From Soap to Seal
Learn how to make your own seal inspired by those from the ancient Near East.
Time: up to 60 minutes
Age Range: 5 and up
How old are seals?
Stamp seals and cylinder seals from the ancient Near East were used in Mesopotamia in the 6th millennium BCE—almost 8,000 years ago!
How were they used?
The earliest seals were used to keep track of who bought and sold an item. Later on, seals were also used as a way to mark ownership or a person’s identity and may have been used as amulets to protect against bad luck. Seals were stamped or rolled onto soft clay to seal and secure jars, doors, and boxes, which also showed who owned them. For this reason, seals can tell a story about the owner of the seal and daily life of the ancient Near East.
Now let’s create our own seal!
What you need
- Air-dry clay
- 1 bar of soap
- Other options include:
- A wax candle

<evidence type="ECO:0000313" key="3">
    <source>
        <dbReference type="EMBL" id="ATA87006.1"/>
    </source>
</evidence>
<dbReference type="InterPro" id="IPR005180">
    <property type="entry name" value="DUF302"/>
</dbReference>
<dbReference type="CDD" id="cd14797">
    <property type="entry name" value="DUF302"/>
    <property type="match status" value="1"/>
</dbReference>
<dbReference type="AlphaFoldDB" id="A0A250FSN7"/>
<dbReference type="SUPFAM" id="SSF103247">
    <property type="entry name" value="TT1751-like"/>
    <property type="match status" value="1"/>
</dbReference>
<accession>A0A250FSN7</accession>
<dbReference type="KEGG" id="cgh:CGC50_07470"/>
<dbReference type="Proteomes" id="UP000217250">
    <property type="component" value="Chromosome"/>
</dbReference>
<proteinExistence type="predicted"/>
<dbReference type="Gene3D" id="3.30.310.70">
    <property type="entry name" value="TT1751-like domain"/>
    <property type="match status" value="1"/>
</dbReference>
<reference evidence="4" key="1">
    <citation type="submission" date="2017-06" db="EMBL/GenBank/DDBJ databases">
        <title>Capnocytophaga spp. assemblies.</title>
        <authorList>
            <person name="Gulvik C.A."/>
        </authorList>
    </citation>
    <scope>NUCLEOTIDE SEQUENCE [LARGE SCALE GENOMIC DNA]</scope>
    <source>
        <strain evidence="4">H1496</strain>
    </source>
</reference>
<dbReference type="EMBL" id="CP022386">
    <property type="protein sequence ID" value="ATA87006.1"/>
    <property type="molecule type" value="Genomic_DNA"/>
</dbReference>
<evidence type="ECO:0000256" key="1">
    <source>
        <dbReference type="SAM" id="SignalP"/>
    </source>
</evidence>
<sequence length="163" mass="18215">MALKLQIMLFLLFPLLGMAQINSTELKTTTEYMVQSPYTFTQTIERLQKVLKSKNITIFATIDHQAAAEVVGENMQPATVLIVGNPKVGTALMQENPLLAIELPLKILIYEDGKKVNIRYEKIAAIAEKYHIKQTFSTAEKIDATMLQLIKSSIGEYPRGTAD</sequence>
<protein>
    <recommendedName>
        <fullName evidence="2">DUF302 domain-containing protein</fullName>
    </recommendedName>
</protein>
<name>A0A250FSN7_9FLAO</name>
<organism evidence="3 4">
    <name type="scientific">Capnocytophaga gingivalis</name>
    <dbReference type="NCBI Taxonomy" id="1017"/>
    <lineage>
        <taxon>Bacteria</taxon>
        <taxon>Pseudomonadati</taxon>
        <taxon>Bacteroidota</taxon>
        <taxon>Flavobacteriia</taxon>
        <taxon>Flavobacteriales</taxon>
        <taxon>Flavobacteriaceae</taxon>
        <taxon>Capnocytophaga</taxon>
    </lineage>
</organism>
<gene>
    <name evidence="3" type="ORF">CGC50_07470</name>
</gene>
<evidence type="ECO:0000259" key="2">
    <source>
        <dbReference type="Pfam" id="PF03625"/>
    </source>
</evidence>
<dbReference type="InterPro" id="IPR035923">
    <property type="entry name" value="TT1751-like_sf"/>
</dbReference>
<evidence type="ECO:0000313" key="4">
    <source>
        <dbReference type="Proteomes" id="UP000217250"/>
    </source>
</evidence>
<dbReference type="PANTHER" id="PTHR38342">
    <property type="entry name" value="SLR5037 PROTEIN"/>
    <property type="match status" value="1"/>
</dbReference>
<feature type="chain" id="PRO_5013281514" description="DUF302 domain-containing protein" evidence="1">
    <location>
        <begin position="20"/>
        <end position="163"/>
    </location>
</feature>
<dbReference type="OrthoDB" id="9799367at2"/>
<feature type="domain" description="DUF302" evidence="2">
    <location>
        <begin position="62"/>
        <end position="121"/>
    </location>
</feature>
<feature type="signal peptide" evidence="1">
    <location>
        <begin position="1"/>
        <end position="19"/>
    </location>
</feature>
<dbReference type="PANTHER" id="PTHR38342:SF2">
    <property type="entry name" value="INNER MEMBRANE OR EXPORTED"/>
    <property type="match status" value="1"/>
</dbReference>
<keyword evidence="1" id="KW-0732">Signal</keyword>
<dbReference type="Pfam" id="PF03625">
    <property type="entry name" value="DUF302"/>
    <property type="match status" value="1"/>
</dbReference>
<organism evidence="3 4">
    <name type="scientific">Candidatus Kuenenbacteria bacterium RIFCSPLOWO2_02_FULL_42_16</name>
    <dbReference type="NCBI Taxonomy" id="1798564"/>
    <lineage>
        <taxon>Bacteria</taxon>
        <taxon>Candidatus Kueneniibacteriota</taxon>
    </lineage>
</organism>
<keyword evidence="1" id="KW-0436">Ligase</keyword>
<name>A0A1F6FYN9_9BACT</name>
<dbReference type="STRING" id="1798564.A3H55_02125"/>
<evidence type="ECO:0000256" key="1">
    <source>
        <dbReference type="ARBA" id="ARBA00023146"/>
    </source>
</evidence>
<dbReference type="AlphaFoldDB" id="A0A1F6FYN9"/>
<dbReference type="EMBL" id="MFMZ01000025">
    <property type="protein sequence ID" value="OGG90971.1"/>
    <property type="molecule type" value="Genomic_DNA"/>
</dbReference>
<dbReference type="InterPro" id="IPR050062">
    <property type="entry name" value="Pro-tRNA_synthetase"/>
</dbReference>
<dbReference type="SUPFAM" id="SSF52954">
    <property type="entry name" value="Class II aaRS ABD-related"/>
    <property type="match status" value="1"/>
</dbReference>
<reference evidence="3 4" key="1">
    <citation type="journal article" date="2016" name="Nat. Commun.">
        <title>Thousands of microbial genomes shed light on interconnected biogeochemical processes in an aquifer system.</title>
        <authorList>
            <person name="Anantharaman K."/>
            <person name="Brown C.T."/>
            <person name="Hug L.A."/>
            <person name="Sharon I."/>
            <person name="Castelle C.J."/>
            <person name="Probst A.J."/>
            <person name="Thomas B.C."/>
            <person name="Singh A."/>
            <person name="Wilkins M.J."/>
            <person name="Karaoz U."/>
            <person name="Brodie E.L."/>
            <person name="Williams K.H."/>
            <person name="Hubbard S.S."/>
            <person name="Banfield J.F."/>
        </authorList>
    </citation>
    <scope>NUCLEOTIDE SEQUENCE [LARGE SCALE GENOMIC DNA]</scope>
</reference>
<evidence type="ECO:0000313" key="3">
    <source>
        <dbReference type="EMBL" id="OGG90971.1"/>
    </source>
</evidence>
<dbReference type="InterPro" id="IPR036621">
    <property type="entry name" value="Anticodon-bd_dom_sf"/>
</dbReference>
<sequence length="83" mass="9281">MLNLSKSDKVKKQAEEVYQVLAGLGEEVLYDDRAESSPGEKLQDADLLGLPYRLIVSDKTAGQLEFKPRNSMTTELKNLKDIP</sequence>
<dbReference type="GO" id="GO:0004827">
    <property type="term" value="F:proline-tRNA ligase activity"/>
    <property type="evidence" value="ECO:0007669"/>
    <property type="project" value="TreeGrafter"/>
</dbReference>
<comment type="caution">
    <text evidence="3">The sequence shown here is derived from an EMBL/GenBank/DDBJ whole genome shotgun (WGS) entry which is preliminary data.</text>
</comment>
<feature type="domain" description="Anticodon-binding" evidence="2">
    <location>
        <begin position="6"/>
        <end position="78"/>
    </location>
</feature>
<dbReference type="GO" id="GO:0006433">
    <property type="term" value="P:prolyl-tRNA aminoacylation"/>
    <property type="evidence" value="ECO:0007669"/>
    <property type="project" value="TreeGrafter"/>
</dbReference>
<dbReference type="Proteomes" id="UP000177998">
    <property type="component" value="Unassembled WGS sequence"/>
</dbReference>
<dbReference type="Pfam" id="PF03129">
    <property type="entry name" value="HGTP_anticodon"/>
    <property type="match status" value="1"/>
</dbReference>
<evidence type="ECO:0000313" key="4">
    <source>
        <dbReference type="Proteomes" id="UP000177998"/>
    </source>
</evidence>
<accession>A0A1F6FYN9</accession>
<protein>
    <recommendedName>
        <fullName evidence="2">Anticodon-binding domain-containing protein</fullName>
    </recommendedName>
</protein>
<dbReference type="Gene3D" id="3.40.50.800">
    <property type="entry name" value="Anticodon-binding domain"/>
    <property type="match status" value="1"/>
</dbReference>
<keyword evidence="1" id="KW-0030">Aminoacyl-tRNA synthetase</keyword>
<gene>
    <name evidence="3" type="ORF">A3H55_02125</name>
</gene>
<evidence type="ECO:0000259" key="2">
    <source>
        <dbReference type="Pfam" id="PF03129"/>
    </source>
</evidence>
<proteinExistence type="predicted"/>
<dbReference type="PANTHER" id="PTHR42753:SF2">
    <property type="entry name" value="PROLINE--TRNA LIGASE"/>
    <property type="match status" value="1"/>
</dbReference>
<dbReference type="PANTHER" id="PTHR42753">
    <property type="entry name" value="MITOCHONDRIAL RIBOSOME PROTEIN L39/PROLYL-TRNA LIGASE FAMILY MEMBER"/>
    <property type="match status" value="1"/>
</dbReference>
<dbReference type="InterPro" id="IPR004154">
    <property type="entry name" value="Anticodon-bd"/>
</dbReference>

- Carving tools:
- Paperclips – perfect for digging and creating curves
- Toothpicks – for hard-to-reach places
- Spoons – great for scooping
- Popsicle sticks – to carve bigger shapes
- Paintbrush – to brush away soap shavings
- Paper – to plan your idea and create a sketch
- Pencil – to trace your sketch
Step One: Brainstorm a meaningful symbol
What are you going to put on your seal? The images on ancient seals were important symbols that showed people's interests, jobs, or backgrounds. Pick a symbol that means something to you.
Step Two: Sketch your symbol
Before turning your bar of soap into a seal, you need to plan out your design. To get started, trace the shape of your soap on to a piece of paper. This will help make sure your design is the appropriate size. Then, sketch the design you will carve into your stamp seal.
Step Three: Trace
You can draw directly on the soap. If you need extra help, try tracing your sketch onto the soap by placing the paper on top of the soap. Then, go over your drawing with your pencil to create an outline.
Step Four: Carve
Carve into the soap. The carved spaces will create raised figures in your impression. Before stamping your seal, use a paint brush to clean out the carved spaces.
Step Five: Press and Pull
When you have finished your stamp seal press it into a piece of clay. Make sure to press hard, so that the clay picks up all the details!
Step Six: Share
Make sure to share your artwork with the museum and post to social media with #FreerSackler